Steve Earle – The Devil’s Right Hand

The first time I heard this song I was actually playing it on guitar. A buddy of mine started to play it in the late eighties and I started to follow him with the chords. I asked him where he heard it and he played me the Copperhead Road album. This one became one of my favorites off of the album.

It’s a great piece of songwriting.

The Copperhead Road album peaked at #56 in the Billboard Album Charts in 1989… which is hard to believe it wasn’t higher than that. It did peak at #7 in the Country Billboard Chart in 1989.

It’s a great song that has been covered by many artists including Waylon Jennings, Johnny Cash, and the Highwaymen.

From Songfacts

Songwriter Steve Earle is well known as a vocal opponent of capital punishment; running to 3 minutes 1 second, this classic miniature has a message for those who are likely to end up facing it; an attack on what Louis Farrakhan called “the glorification of the gun,” it makes the point that though a gun can get you into a lot of trouble, it can’t get you out of it.

In the song, the unfortunate storyteller fails to heed his mother’s warnings about carrying a pistol, and his youthful fascination ends with him shooting a man dead after being cheated at cards. When the authorities come for him, he protests they have the wrong man because “nothing touched the trigger but the Devil’s right hand”, which in the 21st Century would amount to an insanity defense, but would have probably not have swayed a jury in late 19th Century America wherein this cameo is set. 

Waylon Jennings released this song before Earle did – he included it on his 1986 album Will the Wolf Survive. Jennings and Earle were good friends and kindred spirits; during one of Earle’s stints in prison, Jennings wore a bandana in his honor (Earle wears a bandana on his right wrist). 

The Devil’s Right Hand

About the time that Daddy left to fight the big war
I saw my first pistol in the general store
In the general store, when I was thirteen
I thought it was the finest thing I ever had seen

So l asked if I could have one someday when I grew up
Mama dropped a dozen eggs, she really blew up
She really blew up, and she didn’t understand
Mama said the pistol is the devil’s right hand

The devil’s right hand, the devil’s right hand
Mama says the pistol is the devil’s right hand

Me very first pistol was a cap and ball Colt
Shoots as fast as lightnin’ but it loads a mite slow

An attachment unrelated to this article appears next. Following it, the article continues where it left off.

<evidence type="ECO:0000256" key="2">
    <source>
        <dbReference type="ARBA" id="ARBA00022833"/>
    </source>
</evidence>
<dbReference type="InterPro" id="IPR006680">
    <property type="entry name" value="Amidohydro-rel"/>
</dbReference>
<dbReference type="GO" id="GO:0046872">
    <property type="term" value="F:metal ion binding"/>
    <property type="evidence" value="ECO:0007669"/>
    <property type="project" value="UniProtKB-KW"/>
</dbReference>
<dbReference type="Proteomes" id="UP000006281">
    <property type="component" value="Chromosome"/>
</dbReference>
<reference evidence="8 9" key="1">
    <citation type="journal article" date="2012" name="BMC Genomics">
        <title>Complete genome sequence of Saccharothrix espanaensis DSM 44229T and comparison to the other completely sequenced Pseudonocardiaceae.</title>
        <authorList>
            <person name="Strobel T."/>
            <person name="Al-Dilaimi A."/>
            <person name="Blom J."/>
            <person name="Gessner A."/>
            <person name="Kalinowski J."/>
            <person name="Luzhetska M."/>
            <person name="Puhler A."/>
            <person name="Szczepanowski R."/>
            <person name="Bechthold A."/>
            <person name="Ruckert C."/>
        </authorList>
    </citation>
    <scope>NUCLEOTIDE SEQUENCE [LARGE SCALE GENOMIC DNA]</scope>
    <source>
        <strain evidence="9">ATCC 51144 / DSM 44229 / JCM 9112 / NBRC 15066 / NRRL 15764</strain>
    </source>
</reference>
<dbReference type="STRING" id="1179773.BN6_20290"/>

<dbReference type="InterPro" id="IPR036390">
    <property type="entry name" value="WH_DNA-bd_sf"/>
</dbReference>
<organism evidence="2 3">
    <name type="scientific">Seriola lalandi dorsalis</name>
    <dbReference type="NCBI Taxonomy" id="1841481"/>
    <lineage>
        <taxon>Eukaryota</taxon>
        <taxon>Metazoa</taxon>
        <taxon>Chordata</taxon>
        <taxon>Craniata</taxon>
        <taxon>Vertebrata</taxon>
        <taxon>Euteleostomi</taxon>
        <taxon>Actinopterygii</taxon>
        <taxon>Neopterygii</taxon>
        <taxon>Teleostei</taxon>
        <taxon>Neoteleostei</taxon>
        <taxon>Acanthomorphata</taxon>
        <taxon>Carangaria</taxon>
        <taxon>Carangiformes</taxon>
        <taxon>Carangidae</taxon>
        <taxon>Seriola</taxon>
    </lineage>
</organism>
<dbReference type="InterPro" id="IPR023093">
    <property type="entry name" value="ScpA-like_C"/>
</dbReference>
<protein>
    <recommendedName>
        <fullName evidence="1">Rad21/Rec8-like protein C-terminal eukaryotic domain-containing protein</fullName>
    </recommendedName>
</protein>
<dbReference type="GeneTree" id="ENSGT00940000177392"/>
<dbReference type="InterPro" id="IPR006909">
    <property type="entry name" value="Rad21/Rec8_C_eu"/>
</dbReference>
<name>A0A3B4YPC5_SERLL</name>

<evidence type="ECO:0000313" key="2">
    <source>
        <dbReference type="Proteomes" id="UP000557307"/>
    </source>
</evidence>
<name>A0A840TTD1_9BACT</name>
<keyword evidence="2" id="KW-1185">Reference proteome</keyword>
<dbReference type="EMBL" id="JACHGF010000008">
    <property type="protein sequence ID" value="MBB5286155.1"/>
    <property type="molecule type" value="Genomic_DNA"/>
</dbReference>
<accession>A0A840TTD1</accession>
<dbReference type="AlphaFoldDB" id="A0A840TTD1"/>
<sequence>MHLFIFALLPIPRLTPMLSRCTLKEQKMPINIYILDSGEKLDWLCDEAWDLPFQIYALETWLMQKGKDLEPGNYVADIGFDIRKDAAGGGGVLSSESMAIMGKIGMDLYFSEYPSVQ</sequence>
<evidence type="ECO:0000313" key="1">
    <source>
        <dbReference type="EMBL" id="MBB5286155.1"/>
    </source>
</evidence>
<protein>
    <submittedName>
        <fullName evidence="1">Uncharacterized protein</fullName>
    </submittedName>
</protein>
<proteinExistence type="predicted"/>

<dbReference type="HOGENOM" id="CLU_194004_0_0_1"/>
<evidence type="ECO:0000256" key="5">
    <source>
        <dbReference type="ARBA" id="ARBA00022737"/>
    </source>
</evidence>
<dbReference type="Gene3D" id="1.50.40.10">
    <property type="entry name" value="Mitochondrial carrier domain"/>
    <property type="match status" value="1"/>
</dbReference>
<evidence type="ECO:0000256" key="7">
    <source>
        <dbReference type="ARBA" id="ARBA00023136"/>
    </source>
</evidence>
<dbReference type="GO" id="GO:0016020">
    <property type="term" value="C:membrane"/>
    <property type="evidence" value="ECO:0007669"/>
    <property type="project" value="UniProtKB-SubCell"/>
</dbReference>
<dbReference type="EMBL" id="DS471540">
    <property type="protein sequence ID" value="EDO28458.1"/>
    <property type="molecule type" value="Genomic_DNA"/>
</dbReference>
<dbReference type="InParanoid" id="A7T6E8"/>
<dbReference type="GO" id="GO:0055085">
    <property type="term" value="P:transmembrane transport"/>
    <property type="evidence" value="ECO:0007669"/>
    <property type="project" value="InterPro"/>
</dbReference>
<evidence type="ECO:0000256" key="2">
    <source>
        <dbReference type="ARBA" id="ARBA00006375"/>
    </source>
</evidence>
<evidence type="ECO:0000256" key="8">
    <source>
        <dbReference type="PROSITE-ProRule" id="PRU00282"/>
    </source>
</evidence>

It loads a mite slow, and soon I found out
It’ll get you into trouble but it can’t get you out

So about a year later I bought a Colt 45
Called a peacemaker but I never knew why
I never knew why, I didn’t understand
Mama says the pistol is the devil’s right hand

The devil’s right hand, the devil’s right hand
Mama says the pistol is the devil’s right hand

Got into a card game in a company town
I caught a miner cheating, I shot the dog down
I shot the dog down, I watched the man fall
He never touched his holster, never had a chance to draw

The trial was in the morning and they drug me out of bed
Asked me how I pleaded, not guilty I said
Not guilty I said, you’ve got the wrong man
Nothing touched the trigger but the devil’s right hand

The devil’s right hand, the devil’s right hand
Mama says the pistol is the devil’s right hand

The devil’s right hand, the devil’s right hand
Mama says the pistol is the devil’s right hand

Author: badfinger20

Power Pop fan, Baseball fan, old movie and tv show fan... and a songwriter, bass and guitar player.

15 thoughts on “Steve Earle – The Devil’s Right Hand”

  1. Fantastic writer. Great musician. Whenever I hear Steve Earle, I’m reminded of moving to Nashville in ’87. There was a lot of energy in the music scene then and Earle and Jason and the Scorchers and Lucinda Williams were leading the way in the “new” outlaw country/cowpunk sound.

    Liked by 2 people

    1. Jason and the Scorchers…that brings back great memories. I didn’t find Lucinda Williams until the early 2000s.
      I saw Earle open up for Dylan…he was great. Love his songwriting.

      Liked by 1 person

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